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Tigyit coal mine and power plant, Shan State, Myanmar


Description

Tigyit is a village in Shan State, Myanmar that was once rich of local traditions and diverse livelihood practices based on rotational agriculture of rice, potatoes, cabbage, garlic and chili. Tea coming from the area has been famous in the country. In 2001, the village was turned into Myanmar’s first large-scale coal mine and power plant. Strong local opposition due to concerns over adverse health and environmental impacts followed. The Pa-Oh Youth Organization (PYO) – a civil society group (CSO) set up by monks, women and youth in 1998 - and Kyoju Action Network (KAN) published a report in 2011 that documented the negative experiences with the Tigyit coal project [see 1 – 2011 report “Poison Clouds: Lessons from Burma’s largest coal project at Tigyit”]. 

The project site was chosen by Burma’s military regime in 2001 and the local military was instructed to confiscate 100 acres of farmland without any adequate compensation. Construction of the mine and the power plant began in September 2002 by Chinese and Burmese companies (see Project Details, below) and was completed in April 2005. The CSO report states that “Hundreds of acres of farmlands have been seized and two entire nearby villages have been forced to relocate without any assistance. Local populations had no say in the project that has so radically affected their lives and still have little understanding of its long-term health impacts.” [1, page 5]. The relocation of the two villages required also land confiscation of other villages to provide farmland to the displaced people [1].

The social and environmental impacts have been far-reaching, documents the report. Dispossessed farmers lost their livelihoods. Some families were forced to turn to cutting trees for sale as firewood, or had to migrate to survive. The explosions from the mine destroyed one of the most important cultural sites, the local pagoda, as well as other village buildings. Following these events, fights between the villagers and the company emerged. No Environmental Impact Assessment (EIA) was publicly released [1]. Huge waste piles accumulated just next to Thar Yar Kone village and air, water and noise pollution have turned into a severe health threat to the 12,000 villagers living within a radius of 8 km. About half of the population reportedly suffered from skin rashes [1]. Polluted water and waste from the mine and power plant flow via the Balu creek into the famous Inle Lake - a heritage site of the Association of Southeast Asian Nations. The consequences and impacts on the lake remain unknown as no related studies have been conducted. The conditions for mine workers have been harsh. According to the 2011 report, several workers died due to landslides at the mine [1]. Although some of the electricity has been provided to Tigyit village, most has been used by nearby industries, including a controversial iron factory run by Russian and Italian companies. Meanwhile, medical centres in Taunggyi lacked sufficient electricity supply and had to use generators for surgeries. (See the 2011 report [1] for a detailed description of the social, environmental and health impacts).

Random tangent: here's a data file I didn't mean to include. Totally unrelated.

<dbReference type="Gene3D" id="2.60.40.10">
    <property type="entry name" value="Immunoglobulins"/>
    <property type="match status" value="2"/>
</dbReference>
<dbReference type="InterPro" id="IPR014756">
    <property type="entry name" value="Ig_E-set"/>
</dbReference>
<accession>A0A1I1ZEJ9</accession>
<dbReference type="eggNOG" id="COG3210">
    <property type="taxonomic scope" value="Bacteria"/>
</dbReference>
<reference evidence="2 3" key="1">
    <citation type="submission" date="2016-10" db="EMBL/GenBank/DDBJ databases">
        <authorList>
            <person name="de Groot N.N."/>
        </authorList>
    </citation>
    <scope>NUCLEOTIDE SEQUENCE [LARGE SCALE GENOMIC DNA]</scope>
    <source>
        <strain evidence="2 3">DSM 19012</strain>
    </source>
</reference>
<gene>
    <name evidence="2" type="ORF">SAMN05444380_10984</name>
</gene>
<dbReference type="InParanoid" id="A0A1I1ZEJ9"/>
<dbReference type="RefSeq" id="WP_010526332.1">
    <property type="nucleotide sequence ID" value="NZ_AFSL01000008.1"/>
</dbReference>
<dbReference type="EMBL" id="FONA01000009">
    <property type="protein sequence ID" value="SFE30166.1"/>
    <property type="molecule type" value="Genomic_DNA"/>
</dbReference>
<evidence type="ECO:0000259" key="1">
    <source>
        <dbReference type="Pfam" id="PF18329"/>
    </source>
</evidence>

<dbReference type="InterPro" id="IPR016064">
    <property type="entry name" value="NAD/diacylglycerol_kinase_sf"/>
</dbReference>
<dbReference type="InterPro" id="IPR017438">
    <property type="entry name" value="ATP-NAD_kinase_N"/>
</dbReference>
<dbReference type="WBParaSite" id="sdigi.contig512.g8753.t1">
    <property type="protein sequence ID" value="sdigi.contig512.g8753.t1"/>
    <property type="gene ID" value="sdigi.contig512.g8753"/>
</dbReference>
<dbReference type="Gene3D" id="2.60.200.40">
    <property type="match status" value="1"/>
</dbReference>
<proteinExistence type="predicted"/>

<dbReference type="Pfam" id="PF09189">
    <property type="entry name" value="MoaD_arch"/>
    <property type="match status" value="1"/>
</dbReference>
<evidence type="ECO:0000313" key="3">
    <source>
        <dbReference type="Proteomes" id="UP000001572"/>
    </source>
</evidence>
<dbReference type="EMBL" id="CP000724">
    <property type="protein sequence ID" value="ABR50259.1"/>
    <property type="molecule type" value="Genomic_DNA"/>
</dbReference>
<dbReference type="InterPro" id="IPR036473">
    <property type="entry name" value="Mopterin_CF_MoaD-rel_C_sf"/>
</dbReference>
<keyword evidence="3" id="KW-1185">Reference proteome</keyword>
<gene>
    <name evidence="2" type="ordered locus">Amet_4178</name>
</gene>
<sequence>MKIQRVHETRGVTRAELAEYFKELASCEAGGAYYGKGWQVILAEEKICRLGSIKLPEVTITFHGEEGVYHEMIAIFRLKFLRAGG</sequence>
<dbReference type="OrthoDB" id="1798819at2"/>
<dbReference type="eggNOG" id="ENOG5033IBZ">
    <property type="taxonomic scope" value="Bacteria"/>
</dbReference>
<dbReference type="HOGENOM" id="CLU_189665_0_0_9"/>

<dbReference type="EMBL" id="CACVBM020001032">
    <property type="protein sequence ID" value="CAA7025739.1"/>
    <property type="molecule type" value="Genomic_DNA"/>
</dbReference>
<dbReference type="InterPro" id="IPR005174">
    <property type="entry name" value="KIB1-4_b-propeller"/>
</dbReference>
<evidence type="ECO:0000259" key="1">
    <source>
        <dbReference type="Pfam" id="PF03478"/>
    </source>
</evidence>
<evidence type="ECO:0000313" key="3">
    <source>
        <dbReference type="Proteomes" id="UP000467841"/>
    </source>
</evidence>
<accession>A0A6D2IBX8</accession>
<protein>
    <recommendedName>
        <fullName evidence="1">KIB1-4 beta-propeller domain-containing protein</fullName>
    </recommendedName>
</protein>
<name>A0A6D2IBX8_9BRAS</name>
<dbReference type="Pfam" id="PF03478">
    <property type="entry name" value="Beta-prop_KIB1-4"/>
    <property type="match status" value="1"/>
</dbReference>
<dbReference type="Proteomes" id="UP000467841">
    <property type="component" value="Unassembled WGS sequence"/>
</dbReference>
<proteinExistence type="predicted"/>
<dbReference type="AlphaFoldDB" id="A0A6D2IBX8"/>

Strong social mobilizations against the project have arisen. The civil society groups PYO and KAN started to monitor the project since February 2010 and assisted local communities to oppose the harmful coal mine and power plant. The government and the company were urged to stop the project immediately to properly assess social and environmental impacts [1]. A temporary victory for environmental justice was achieved in 2014, when the project was suspended by the Union Solidarity and Development Party government because of mounting pressure and complaints from residents [2]. However, in 2015, then-President U Thein Sein granted a 22-year lease to another Chinese company to upgrade the  plant's technology in order to restart the facility [2]. Tests for the resumption of the plant followed during 2016 [3,4,5]. But also the strong opposition of residents and civil society groups against the coal power plant is resuming [2].

Basic Data

NameTigyit coal mine and power plant, Shan State, Myanmar
CountryMyanmar
ProvinceShan State
SiteTigyit village, Pinlaung township
Accuracy of LocationHIGH local level

Source of Conflict

Type of Conflict (1st level)Fossil Fuels and Climate Justice/Energy
Type of Conflict (2nd level)Land acquisition conflicts
Landfills, toxic waste treatment, uncontrolled dump sites
Coal extraction and processing
Thermal power plants
Specific CommoditiesElectricity